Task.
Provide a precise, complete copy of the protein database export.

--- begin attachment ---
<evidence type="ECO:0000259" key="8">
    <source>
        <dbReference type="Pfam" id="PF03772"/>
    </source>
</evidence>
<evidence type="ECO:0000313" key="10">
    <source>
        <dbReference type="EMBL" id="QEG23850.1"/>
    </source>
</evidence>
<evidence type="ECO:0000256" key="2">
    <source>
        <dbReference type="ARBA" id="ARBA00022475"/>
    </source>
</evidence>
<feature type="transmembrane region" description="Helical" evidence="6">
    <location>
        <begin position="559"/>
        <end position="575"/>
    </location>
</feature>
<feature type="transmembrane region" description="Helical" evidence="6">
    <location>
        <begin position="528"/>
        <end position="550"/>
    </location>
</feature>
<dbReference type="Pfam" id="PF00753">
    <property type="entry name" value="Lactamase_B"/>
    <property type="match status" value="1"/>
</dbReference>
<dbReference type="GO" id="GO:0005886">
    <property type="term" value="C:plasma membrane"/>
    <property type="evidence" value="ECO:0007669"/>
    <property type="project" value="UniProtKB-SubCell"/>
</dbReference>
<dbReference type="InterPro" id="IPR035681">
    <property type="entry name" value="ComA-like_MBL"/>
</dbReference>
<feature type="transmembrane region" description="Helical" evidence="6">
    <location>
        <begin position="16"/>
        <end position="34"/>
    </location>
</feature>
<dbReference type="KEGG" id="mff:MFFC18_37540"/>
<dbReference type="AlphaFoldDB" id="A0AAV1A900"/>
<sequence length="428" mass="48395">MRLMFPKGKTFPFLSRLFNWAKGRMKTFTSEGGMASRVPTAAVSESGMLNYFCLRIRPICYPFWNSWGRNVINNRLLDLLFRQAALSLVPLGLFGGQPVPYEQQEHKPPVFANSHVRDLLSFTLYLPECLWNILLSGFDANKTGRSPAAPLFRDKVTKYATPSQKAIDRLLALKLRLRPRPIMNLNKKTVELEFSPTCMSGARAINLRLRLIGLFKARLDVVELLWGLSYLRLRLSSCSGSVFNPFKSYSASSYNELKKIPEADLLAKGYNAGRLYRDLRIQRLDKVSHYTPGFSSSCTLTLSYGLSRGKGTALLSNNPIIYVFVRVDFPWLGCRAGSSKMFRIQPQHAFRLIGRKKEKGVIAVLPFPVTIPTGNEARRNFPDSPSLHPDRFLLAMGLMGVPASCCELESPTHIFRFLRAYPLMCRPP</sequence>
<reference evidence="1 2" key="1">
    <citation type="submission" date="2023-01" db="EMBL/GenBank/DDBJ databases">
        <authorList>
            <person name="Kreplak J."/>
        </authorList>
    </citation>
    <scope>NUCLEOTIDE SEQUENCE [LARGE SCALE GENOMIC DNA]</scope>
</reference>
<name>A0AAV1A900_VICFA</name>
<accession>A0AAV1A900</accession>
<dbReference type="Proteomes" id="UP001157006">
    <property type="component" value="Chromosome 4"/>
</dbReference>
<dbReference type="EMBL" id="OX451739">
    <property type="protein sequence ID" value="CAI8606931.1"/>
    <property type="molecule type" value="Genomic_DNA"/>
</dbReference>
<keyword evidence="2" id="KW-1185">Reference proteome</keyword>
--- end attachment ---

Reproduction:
<evidence type="ECO:0000259" key="8">
    <source>
        <dbReference type="Pfam" id="PF03772"/>
    </source>
</evidence>
<evidence type="ECO:0000313" key="10">
    <source>
        <dbReference type="EMBL" id="QEG23850.1"/>
    </source>
</evidence>
<evidence type="ECO:0000256" key="2">
    <source>
        <dbReference type="ARBA" id="ARBA00022475"/>
    </source>
</evidence>
<feature type="transmembrane region" description="Helical" evidence="6">
    <location>
        <begin position="559"/>
        <end position="575"/>
    </location>
</feature>
<feature type="transmembrane region" description="Helical" evidence="6">
    <location>
        <begin position="528"/>
        <end position="550"/>
    </location>
</feature>
<dbReference type="Pfam" id="PF00753">
    <property type="entry name" value="Lactamase_B"/>
    <property type="match status" value="1"/>
</dbReference>
<dbReference type="GO" id="GO:0005886">
    <property type="term" value="C:plasma membrane"/>
    <property type="evidence" value="ECO:0007669"/>
    <property type="project" value="UniProtKB-SubCell"/>
</dbReference>
<dbReference type="InterPro" id="IPR035681">
    <property type="entry name" value="ComA-like_MBL"/>
</dbReference>
<feature type="transmembrane region" description="Helical" evidence="6">
    <location>
        <begin position="16"/>
        <end position="34"/>
    </location>
</feature>
<dbReference type="KEGG" id="mff:MFFC18_37540"/>
<dbReference type="AlphaFoldDB" id="A0AAV1A900"/>
<sequence length="428" mass="48395">MRLMFPKGKTFPFLSRLFNWAKGRMKTFTSEGGMASRVPTAAVSESGMLNYFCLRIRPICYPFWNSWGRNVINNRLLDLLFRQAALSLVPLGLFGGQPVPYEQQEHKPPVFANSHVRDLLSFTLYLPECLWNILLSGFDANKTGRSPAAPLFRDKVTKYATPSQKAIDRLLALKLRLRPRPIMNLNKKTVELEFSPTCMSGARAINLRLRLIGLFKARLDVVELLWGLSYLRLRLSSCSGSVFNPFKSYSASSYNELKKIPEADLLAKGYNAGRLYRDLRIQRLDKVSHYTPGFSSSCTLTLSYGLSRGKGTALLSNNPIIYVFVRVDFPWLGCRAGSSKMFRIQPQHAFRLIGRKKEKGVIAVLPFPVTIPTGNEARRNFPDSPSLHPDRFLLAMGLMGVPASCCELESPTHIFRFLRAYPLMCRPP</sequence>
<reference evidence="1 2" key="1">
    <citation type="submission" date="2023-01" db="EMBL/GenBank/DDBJ databases">
        <authorList>
            <person name="Kreplak J."/>
        </authorList>
    </citation>
    <scope>NUCLEOTIDE SEQUENCE [LARGE SCALE GENOMIC DNA]</scope>
</reference>
<name>A0AAV1A900_VICFA</name>
<accession>A0AAV1A900</accession>
<dbReference type="Proteomes" id="UP001157006">
    <property type="component" value="Chromosome 4"/>
</dbReference>
<dbReference type="EMBL" id="OX451739">
    <property type="protein sequence ID" value="CAI8606931.1"/>
    <property type="molecule type" value="Genomic_DNA"/>
</dbReference>
<keyword evidence="2" id="KW-1185">Reference proteome</keyword>